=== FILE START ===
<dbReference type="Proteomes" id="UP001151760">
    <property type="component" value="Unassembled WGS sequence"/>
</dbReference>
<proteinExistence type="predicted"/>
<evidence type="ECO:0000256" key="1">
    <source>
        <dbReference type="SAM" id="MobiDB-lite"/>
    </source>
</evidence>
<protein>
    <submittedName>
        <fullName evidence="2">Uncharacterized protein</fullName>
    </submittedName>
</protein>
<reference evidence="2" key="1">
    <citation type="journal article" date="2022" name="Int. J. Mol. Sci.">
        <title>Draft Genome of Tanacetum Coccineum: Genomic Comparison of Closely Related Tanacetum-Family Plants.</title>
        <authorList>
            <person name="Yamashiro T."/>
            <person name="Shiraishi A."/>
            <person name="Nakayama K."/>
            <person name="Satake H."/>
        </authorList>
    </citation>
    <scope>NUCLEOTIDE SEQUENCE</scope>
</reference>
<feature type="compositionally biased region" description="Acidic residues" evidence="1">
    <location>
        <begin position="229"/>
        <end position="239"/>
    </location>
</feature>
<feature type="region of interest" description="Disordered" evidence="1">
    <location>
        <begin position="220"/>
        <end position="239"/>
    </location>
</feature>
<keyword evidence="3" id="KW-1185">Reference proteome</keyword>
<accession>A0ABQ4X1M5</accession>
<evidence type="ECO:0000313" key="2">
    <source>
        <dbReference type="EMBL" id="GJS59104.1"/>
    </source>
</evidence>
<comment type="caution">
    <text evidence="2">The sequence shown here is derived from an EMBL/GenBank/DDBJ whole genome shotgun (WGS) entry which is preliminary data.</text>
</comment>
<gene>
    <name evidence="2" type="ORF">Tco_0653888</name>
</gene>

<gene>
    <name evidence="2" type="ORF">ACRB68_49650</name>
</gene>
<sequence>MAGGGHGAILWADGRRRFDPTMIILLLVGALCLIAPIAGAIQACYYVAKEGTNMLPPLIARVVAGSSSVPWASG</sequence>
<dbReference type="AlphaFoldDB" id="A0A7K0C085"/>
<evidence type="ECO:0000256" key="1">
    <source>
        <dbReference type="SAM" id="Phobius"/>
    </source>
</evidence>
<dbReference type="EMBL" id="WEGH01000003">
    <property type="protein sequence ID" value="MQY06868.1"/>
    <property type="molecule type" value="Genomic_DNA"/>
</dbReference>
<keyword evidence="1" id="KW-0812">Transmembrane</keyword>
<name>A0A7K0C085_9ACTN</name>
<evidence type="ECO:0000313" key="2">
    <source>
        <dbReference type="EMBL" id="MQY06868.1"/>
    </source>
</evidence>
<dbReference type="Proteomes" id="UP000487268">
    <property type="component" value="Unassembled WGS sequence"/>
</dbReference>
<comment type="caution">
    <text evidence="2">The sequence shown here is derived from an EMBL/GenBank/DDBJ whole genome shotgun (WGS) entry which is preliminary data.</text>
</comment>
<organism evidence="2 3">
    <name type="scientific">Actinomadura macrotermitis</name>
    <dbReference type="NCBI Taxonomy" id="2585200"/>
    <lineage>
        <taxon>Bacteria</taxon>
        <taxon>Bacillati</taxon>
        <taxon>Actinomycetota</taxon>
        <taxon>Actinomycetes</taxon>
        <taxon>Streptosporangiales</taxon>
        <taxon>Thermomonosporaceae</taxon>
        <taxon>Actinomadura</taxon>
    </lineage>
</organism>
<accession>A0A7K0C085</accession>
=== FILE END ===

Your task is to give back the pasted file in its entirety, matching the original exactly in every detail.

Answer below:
<dbReference type="Proteomes" id="UP001151760">
    <property type="component" value="Unassembled WGS sequence"/>
</dbReference>
<proteinExistence type="predicted"/>
<evidence type="ECO:0000256" key="1">
    <source>
        <dbReference type="SAM" id="MobiDB-lite"/>
    </source>
</evidence>
<protein>
    <submittedName>
        <fullName evidence="2">Uncharacterized protein</fullName>
    </submittedName>
</protein>
<reference evidence="2" key="1">
    <citation type="journal article" date="2022" name="Int. J. Mol. Sci.">
        <title>Draft Genome of Tanacetum Coccineum: Genomic Comparison of Closely Related Tanacetum-Family Plants.</title>
        <authorList>
            <person name="Yamashiro T."/>
            <person name="Shiraishi A."/>
            <person name="Nakayama K."/>
            <person name="Satake H."/>
        </authorList>
    </citation>
    <scope>NUCLEOTIDE SEQUENCE</scope>
</reference>
<feature type="compositionally biased region" description="Acidic residues" evidence="1">
    <location>
        <begin position="229"/>
        <end position="239"/>
    </location>
</feature>
<feature type="region of interest" description="Disordered" evidence="1">
    <location>
        <begin position="220"/>
        <end position="239"/>
    </location>
</feature>
<keyword evidence="3" id="KW-1185">Reference proteome</keyword>
<accession>A0ABQ4X1M5</accession>
<evidence type="ECO:0000313" key="2">
    <source>
        <dbReference type="EMBL" id="GJS59104.1"/>
    </source>
</evidence>
<comment type="caution">
    <text evidence="2">The sequence shown here is derived from an EMBL/GenBank/DDBJ whole genome shotgun (WGS) entry which is preliminary data.</text>
</comment>
<gene>
    <name evidence="2" type="ORF">Tco_0653888</name>
</gene>

<gene>
    <name evidence="2" type="ORF">ACRB68_49650</name>
</gene>
<sequence>MAGGGHGAILWADGRRRFDPTMIILLLVGALCLIAPIAGAIQACYYVAKEGTNMLPPLIARVVAGSSSVPWASG</sequence>
<dbReference type="AlphaFoldDB" id="A0A7K0C085"/>
<evidence type="ECO:0000256" key="1">
    <source>
        <dbReference type="SAM" id="Phobius"/>
    </source>
</evidence>
<dbReference type="EMBL" id="WEGH01000003">
    <property type="protein sequence ID" value="MQY06868.1"/>
    <property type="molecule type" value="Genomic_DNA"/>
</dbReference>
<keyword evidence="1" id="KW-0812">Transmembrane</keyword>
<name>A0A7K0C085_9ACTN</name>
<evidence type="ECO:0000313" key="2">
    <source>
        <dbReference type="EMBL" id="MQY06868.1"/>
    </source>
</evidence>
<dbReference type="Proteomes" id="UP000487268">
    <property type="component" value="Unassembled WGS sequence"/>
</dbReference>
<comment type="caution">
    <text evidence="2">The sequence shown here is derived from an EMBL/GenBank/DDBJ whole genome shotgun (WGS) entry which is preliminary data.</text>
</comment>
<organism evidence="2 3">
    <name type="scientific">Actinomadura macrotermitis</name>
    <dbReference type="NCBI Taxonomy" id="2585200"/>
    <lineage>
        <taxon>Bacteria</taxon>
        <taxon>Bacillati</taxon>
        <taxon>Actinomycetota</taxon>
        <taxon>Actinomycetes</taxon>
        <taxon>Streptosporangiales</taxon>
        <taxon>Thermomonosporaceae</taxon>
        <taxon>Actinomadura</taxon>
    </lineage>
</organism>
<accession>A0A7K0C085</accession>